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We’re committed to relieving the tax burdens of businesses, individuals, and families. With a careful assessment of your situation, our tax professionals develop a uniquely customized strategy for your tax planning needs with the objective of minimizing your tax liability. 

IRAS: SOMETIMES IT'S THE LITTLE THINGS

August 10, 2018

IRAS: SOMETIMES IT'S THE LITTLE THINGS

You have done your planning to make an IRA contribution or Roth IRA conversion and visit your broker to complete the paperwork to make the magic happen. You're given a myriad of documents to complete to set the account up, provide funding details and selecting a beneficiary. You start to gather your things to leave and then you're handed a three page document that appears to be a lot of "boiler plate" language and your broker tells you that no signature is required. You may not be aware that this document is the contract between you and your custodian and it lays out all of the rules you have agreed to follow. Much like a qualified retirement plan, the document governs everything.

Federal tax law gives you the structure to make the choices available to IRA accounts, but every IRA custodian does not need to provide you all of those choices. While many of us will not look at the IRA document/contract, or even read it, there are some critical items you should look for in this agreement.

  • Can you name a secondary beneficiary or allow your primary beneficiary to name a successor beneficiary? Some IRA custodians allow a secondary beneficiary election but most do not provide an opportunity for the beneficiary to name a successor beneficiary. The default likely goes to the estate of the beneficiary which results in the loss of stretch benefits.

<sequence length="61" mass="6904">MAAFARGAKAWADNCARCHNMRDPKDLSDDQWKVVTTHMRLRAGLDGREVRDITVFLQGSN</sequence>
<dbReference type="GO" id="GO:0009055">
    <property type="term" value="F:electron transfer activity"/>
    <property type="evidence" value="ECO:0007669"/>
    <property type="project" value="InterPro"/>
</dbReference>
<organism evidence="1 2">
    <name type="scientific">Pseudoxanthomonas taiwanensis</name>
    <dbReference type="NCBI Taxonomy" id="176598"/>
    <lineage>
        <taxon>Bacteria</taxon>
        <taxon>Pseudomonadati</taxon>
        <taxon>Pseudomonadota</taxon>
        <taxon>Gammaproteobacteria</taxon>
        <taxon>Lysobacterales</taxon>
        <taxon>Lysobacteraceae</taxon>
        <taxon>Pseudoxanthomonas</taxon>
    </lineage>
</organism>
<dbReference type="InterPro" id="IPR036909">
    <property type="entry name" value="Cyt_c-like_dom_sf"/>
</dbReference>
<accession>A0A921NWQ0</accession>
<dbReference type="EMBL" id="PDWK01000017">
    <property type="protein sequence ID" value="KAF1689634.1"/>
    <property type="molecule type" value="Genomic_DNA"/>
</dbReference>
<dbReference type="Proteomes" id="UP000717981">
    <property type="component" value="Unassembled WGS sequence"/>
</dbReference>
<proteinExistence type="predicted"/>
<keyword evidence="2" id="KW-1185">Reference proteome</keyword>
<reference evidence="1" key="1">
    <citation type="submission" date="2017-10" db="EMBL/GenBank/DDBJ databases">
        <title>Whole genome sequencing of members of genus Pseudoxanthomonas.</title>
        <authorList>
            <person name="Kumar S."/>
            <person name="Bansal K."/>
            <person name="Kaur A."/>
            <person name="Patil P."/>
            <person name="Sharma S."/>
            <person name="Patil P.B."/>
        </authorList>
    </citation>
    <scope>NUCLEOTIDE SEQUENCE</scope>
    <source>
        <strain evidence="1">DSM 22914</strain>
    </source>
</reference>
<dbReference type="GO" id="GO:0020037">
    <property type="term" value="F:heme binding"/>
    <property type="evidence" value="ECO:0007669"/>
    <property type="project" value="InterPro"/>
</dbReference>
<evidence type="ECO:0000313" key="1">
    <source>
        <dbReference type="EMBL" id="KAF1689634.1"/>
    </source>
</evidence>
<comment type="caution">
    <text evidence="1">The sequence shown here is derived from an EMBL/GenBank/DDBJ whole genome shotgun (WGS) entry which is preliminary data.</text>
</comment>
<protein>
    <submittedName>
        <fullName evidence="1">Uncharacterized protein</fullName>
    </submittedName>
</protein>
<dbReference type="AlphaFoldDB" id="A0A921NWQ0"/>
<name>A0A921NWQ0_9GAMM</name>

• Does the IRA custodian allow a trust as a beneficiary? Will they honor a disclaimer or accept a power of attorney (POA) election? IRA custodians do not have to accept these documents or follow instructions from a trustee or POA designate.
  • If a non-spouse beneficiary is selected, can that beneficiary move the inherited IRA account to a custodian of their liking? Many custodians will not allow trustee-to-trustee transfers and will only issue a check payable to the beneficiary. Because non-spouse beneficiaries are not able to use the 60 day rollover rule, any distribution to them becomes immediately taxable and any stretch benefit is lost.

In many cases these issues can be managed when the problem is known. It is the unknown event that throws all of your good planning out the window. For help with IRA planning and guidance, contact us in one of our many locations.

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